Dr. Toke Knudsen, Mathematics, Computer Science, and Statistics, presented a paper, entitled “Medieval India’s Solution to the Pell Equation as a Classroom Project,” at the Joint Mathematics Meetings in Atlanta, GA, January 4-7, 2017.
The talk was on a classroom module, entitled The Pell equation in Indian Mathematics, which Dr. Knudsen and Dr. Keith Jones (Mathematics, Computer Science, and Statistics, SUNY Oneonta) developed as project writers for the successful NSF grant TRIUMPHS (Transforming Instruction in Undergraduate Mathematics via Primary Historical Sources; see http://webpages.ursinus.edu/nscoville/TRIUMPHS.html for more information). The project focuses on how to solve quadratic indeterminate equations in integers by examining original sources on how this was done in medieval India. The talk outlined the work on building the module as well as a report on how the module was tested in a Number Theory course (MATH 309) at SUNY Oneonta in Fall 2016.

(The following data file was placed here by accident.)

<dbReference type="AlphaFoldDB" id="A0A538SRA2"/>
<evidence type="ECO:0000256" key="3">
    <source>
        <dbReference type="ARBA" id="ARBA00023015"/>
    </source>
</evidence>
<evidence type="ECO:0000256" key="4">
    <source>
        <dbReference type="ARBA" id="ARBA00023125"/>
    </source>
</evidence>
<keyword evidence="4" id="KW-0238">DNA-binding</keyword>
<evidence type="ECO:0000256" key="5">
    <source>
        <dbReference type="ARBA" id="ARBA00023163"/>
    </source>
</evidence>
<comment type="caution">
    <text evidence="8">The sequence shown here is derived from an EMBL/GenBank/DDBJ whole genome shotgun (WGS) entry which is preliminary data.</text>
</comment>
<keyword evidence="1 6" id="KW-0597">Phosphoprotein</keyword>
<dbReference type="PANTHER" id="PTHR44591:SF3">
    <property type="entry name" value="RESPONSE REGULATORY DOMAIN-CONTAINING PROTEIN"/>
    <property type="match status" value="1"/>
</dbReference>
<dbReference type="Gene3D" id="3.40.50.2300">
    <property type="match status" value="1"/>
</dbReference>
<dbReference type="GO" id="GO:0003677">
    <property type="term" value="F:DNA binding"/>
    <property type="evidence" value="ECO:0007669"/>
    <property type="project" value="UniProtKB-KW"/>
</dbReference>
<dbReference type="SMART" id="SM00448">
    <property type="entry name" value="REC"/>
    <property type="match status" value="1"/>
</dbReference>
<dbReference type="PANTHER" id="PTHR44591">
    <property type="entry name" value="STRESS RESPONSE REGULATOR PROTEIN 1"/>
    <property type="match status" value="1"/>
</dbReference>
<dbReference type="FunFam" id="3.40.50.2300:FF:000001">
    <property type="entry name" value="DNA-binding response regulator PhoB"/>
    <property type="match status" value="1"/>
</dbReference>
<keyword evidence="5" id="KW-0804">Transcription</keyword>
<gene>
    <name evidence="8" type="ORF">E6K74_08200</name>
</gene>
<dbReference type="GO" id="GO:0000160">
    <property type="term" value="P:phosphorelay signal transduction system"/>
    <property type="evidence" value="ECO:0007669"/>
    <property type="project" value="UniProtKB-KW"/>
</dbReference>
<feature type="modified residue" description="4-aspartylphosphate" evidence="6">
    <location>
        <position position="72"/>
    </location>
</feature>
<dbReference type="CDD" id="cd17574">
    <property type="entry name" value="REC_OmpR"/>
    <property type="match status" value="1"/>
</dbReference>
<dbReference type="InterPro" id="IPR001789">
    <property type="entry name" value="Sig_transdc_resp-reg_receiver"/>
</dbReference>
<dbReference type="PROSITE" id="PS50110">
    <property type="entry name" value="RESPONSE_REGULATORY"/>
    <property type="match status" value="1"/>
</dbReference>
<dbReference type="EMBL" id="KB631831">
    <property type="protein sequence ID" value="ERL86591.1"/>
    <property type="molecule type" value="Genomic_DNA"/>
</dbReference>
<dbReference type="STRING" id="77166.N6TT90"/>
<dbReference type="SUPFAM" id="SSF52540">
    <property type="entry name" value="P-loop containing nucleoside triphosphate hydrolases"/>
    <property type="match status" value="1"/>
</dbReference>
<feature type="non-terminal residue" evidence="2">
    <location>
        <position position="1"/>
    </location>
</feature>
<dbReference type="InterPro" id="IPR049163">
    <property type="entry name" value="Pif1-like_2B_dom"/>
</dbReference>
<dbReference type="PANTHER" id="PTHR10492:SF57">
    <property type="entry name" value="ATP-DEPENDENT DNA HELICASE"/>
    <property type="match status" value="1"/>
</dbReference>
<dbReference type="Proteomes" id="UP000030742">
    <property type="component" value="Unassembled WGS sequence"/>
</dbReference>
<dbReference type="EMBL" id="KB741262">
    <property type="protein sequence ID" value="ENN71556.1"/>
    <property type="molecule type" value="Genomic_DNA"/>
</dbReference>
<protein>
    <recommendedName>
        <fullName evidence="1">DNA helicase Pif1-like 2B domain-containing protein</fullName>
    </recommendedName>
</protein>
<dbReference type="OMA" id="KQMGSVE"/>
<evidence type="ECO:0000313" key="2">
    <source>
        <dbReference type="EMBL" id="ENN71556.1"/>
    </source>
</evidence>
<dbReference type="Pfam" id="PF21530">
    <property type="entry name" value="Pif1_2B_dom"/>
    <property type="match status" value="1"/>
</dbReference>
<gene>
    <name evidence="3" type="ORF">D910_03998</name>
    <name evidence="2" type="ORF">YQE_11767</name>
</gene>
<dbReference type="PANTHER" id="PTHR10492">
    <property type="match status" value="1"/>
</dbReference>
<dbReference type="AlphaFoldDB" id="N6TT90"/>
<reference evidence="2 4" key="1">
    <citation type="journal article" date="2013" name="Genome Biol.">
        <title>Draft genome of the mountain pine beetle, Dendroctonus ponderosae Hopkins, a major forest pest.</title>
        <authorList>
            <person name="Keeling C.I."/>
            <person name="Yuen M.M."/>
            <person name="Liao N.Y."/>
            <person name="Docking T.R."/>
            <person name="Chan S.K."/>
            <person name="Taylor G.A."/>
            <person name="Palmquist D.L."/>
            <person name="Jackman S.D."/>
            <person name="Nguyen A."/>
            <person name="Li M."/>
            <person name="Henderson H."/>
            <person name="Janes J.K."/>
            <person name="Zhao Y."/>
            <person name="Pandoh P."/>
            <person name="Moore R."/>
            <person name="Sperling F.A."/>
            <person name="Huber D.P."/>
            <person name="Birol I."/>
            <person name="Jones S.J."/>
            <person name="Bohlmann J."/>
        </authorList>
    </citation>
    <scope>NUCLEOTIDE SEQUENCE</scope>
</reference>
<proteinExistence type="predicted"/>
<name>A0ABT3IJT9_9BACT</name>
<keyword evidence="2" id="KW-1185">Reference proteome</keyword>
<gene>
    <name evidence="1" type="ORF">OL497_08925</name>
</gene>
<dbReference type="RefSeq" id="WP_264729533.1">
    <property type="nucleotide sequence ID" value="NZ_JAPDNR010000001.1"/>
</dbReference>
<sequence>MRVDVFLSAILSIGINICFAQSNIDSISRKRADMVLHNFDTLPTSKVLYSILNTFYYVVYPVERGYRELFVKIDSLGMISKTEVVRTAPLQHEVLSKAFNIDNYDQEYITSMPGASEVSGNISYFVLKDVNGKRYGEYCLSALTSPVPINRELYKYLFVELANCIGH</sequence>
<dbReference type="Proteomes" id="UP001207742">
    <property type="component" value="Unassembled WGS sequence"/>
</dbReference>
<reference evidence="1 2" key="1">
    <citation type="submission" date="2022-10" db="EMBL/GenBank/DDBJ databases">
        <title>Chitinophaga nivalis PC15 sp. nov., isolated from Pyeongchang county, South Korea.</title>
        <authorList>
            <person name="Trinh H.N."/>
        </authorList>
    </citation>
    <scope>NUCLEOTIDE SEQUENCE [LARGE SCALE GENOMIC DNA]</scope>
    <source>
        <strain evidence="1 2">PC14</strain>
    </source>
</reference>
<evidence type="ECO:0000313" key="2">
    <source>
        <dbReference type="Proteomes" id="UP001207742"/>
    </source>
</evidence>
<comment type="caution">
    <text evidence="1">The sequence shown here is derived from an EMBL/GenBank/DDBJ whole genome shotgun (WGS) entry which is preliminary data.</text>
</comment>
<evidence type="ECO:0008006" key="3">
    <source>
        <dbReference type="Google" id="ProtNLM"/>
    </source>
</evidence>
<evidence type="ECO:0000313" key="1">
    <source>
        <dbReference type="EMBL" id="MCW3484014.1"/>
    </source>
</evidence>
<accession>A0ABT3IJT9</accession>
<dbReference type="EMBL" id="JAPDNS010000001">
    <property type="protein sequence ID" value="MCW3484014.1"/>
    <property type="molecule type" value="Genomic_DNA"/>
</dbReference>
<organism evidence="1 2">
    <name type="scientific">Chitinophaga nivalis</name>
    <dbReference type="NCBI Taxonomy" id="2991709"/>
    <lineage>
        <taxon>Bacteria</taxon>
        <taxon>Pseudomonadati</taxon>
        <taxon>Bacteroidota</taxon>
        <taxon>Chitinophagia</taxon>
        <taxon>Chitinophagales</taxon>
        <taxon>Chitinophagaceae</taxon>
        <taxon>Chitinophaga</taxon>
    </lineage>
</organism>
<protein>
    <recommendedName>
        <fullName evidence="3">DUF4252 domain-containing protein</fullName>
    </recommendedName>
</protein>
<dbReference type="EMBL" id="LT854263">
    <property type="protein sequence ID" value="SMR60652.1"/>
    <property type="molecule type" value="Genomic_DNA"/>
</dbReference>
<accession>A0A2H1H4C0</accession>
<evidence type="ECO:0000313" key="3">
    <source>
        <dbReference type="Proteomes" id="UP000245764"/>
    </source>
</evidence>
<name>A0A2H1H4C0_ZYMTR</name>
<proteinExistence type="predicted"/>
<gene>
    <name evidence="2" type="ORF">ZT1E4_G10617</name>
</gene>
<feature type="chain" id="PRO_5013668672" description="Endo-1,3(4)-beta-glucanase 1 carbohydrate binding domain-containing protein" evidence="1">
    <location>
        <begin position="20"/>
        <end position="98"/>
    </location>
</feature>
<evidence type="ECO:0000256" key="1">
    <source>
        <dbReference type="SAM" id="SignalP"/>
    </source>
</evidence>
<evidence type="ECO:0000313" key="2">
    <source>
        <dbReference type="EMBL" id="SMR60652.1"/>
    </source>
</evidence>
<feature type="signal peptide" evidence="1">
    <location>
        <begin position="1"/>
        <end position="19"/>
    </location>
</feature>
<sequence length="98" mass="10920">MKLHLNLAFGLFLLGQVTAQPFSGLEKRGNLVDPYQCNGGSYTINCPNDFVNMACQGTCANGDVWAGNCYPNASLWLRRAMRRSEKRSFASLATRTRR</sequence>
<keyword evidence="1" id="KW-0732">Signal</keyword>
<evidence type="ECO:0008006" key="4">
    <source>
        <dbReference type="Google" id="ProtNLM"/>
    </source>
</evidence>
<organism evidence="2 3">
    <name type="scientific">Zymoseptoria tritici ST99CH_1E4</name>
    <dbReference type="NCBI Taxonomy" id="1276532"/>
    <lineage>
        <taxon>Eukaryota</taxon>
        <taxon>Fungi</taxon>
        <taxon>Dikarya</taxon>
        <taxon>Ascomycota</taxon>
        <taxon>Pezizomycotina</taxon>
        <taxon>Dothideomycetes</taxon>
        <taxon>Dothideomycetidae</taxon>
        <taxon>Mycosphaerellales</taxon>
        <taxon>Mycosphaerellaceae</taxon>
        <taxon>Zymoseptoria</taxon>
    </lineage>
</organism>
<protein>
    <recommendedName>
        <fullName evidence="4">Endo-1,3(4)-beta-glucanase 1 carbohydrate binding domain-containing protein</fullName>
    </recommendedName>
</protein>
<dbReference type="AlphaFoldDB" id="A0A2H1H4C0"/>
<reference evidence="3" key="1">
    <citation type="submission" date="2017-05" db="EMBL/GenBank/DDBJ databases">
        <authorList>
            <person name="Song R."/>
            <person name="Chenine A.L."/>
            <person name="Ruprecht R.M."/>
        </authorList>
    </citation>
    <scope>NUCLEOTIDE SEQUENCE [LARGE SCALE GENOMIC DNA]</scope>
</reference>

As the Program Coordinator for the Mathematical Association of America’s (MAA’s) Special Interest Group for History of Mathematics (HOM SIGMAA), Dr. Knudsen also organized HOM SIGMAA’s reception, business meeting, and guest lecture (given by Dr. Glen Van Brummelen, Quest University) on January 4.
Furthermore, Dr. Knudsen and Dr. Lawrence D’Antonio (Ramapo College) organized a session at the conference, entitled MAA Session on Preserving and Writing the History of Mathematics Departments. The session, which had 12 speakers, ran on January 6. Focusing on writing and preserving the history of local mathematics departments, the session featured both methodological talks as well as reports on specific undertakings to write a departmental history. The session was successful and received good and positive comments and feedback.
The Joint Mathematics Meetings is the largest and most prestigious mathematics conference in the United States.